Although most of us are determined to live forever, it’s probably unlikely (unless you know something we don’t, in which case please share).
No? Alright well, let’s talk about Wills then. It’s a topic that often gets postponed or even completely ignored, for obvious reasons, but you can't just hit the ‘go away’ button on this one. You could make this post go away, but don't - because having a legally valid Will that is done properly is important! It helps you lay down ‘who gets what’ after you go and saves your family a lot of fighting over who gets your very strange (and kind of gross) dried millipede collection.
That’s why, in this post, we reel out the legal ‘insider scoop’ on the signing of legally valid Wills, according to Ontario Estate Laws.
Okay. Here’s where we sermonize the very cliché truth that “nothing is certain but death and taxes.” But seriously, you need a legally valid Will to make sure that the distribution of your property, among other things, is carried out according to your wishes after you’re gone. And, just as death and taxes apply to everyone regardless of financial status, a valid Will is just as important whether you’re rich or poor and regardless of marital status.
You may think “who cares? I’m dead anyways,” and yes, Ontario Estate Laws do cater to the eventuality of you dying without a Will, but then the administration of your estate lies in the hands of the government, not you. That means all you’ve worked hard for your whole life may get into the hands of the people who might not exactly be your fave loved ones! Ughh.
Not to mention, the odds of you actually ‘RIP-ing’ will be mortifyingly low in the face of your family contesting your Will in Ontario.
With Wills, as with all legal matters, you want to begin by speaking with an expert. A Wills and Estates lawyer who is well-schooled in Ontario Estate Law can give you advice about what should be included in your Will, have it drafted, and help you get it signed properly.
Not sure where to look for a lawyer? Lawggle makes finding all types of legal professionals easy as pie..er, I mean jam. With Lawggle, you can find a legal professional in your neighborhood within minutes. We keep affordable and approachable Wills and Estates lawyers on hand to save you from legal landmines and pitfalls, and also from embarrassing Google searches like “When a spouse dies, who gets the house?”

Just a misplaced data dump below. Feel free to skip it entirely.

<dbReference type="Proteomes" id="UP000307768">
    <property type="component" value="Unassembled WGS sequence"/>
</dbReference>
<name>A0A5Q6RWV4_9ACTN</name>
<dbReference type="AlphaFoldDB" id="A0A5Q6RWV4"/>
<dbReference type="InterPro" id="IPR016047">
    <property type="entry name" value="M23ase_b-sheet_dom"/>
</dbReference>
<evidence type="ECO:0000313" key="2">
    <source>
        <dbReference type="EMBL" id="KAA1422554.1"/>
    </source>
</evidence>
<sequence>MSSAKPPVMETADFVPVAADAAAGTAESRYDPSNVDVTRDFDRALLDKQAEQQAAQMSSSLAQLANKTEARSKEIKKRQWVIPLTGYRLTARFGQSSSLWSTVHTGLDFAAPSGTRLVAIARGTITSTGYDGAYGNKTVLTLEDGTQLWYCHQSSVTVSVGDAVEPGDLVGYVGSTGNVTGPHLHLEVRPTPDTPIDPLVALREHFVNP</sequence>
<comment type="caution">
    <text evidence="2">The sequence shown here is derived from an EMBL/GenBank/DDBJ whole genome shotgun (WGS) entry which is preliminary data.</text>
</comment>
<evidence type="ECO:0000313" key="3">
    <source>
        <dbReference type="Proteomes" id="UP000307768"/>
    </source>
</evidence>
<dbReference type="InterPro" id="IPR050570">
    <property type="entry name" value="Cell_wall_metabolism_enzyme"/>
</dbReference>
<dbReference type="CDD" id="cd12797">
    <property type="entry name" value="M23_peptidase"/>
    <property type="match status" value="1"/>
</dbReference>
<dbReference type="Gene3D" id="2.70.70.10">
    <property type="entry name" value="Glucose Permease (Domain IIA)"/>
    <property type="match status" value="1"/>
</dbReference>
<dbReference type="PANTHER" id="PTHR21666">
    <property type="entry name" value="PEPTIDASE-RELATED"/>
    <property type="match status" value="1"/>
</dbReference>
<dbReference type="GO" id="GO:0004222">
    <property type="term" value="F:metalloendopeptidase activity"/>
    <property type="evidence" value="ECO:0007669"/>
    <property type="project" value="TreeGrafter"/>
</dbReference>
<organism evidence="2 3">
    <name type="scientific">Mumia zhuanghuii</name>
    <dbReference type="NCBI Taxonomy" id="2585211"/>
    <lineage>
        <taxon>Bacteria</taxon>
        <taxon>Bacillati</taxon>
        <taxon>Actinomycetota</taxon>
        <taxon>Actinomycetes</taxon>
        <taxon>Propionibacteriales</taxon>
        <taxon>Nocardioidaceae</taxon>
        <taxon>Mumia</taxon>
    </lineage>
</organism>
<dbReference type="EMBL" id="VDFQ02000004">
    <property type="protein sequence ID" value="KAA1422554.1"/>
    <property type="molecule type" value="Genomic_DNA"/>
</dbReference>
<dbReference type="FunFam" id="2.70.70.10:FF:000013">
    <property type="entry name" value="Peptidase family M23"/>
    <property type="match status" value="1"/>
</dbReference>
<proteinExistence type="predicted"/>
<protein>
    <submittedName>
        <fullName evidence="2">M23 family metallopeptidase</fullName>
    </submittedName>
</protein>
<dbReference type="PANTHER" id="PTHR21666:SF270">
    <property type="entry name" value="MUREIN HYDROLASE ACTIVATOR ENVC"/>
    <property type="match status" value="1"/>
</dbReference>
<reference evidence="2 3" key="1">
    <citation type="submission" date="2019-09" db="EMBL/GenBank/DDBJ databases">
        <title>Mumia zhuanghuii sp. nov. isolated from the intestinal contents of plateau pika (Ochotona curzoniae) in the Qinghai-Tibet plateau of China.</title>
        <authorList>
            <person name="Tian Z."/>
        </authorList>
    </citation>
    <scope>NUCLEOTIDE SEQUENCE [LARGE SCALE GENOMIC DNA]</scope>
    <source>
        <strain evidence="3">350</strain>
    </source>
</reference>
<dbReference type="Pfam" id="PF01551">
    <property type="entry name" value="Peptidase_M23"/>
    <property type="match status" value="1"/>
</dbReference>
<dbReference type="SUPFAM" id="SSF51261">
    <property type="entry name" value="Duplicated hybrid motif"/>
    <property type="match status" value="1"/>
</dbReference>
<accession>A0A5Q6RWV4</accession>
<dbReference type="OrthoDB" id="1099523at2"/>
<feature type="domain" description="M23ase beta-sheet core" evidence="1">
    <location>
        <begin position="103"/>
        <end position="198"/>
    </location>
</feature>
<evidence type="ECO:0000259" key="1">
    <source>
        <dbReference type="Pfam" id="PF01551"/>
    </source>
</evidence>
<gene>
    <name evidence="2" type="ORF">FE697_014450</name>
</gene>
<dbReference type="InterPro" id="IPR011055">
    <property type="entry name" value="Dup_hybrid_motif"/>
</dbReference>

In writing. But first, make sure that it contains all your wishes, and nothing has been left out. Then, your will must be signed according to certain legal procedures in Ontario. If a Willis not properly signed, it may be deemed void, so this is important and another good reason to consult a lawyer.
In Ontario, the person who made the Will, the testator (that's you), must sign it in the presence of two witnesses. Likewise, the witnesses must sign the Will in the presence of the testator and each other. Your legal professional can help you arrange the signing of your Will and an affidavit of execution.
Anyone can witness the signing of a Will in Ontario, and by anyone, we mean anyone capable of signing a document under Ontario Estate Laws. So really, we mean, any person above the age of 18, who is of sound mind and is not blind. Oh yea, and they also should not be the executor, a beneficiary or the spouse of a beneficiary. So, almost anyone..
An affidavit of execution is a legal document that is signed under oath (in front of a notary public) by one of your witnesses to confirm your Will was legally signed and valid. An affidavit of execution is optional in Ontario, but it is recommended and common practice since it is a much more convenient way to prove the legal signing of your Will. The alternative involves a lot more paperwork if your witnesses are unlocatable when the legal signing of your Will must be proven.
If there is no affidavit of execution and neither of your witnesses can be found when the time comes, your executor must not only prove the witnesses were unlocatable, but they must also find a witness capable of verifying that your signature is not a fake.
As you can see, it is much easier to include an affidavit of execution with your Will. Simply contact a notary public in your area (yes, we have those too!).
No. According to section 31 of the Ontario Electronic Commerce Act, digital signatures are not permitted for Wills, trusts, or powers of attorney. However, changes due to Covid-19 now allow the signing of Wills to be witnessed virtually. So, if you're in Ontario, no excuses! If you're in BC, however, Wills must still be witnessed in person.
Our lawyers can help you navigate all the technical mumbo jumbo that comes with figuring out where you stand when you’re about to sign those dotted lines under Ontario Estate Laws.
Or, contact us directly. Your request won’t fall into the inbox abyss never to be seen again. We’ll get back to you right away and help put you in control of your legacy by connecting you to the right legal professional. We’ll help you finally get that will you’ve been postponing done and legally signed.
Lawggle Admin is a regular contributor to Lawggle.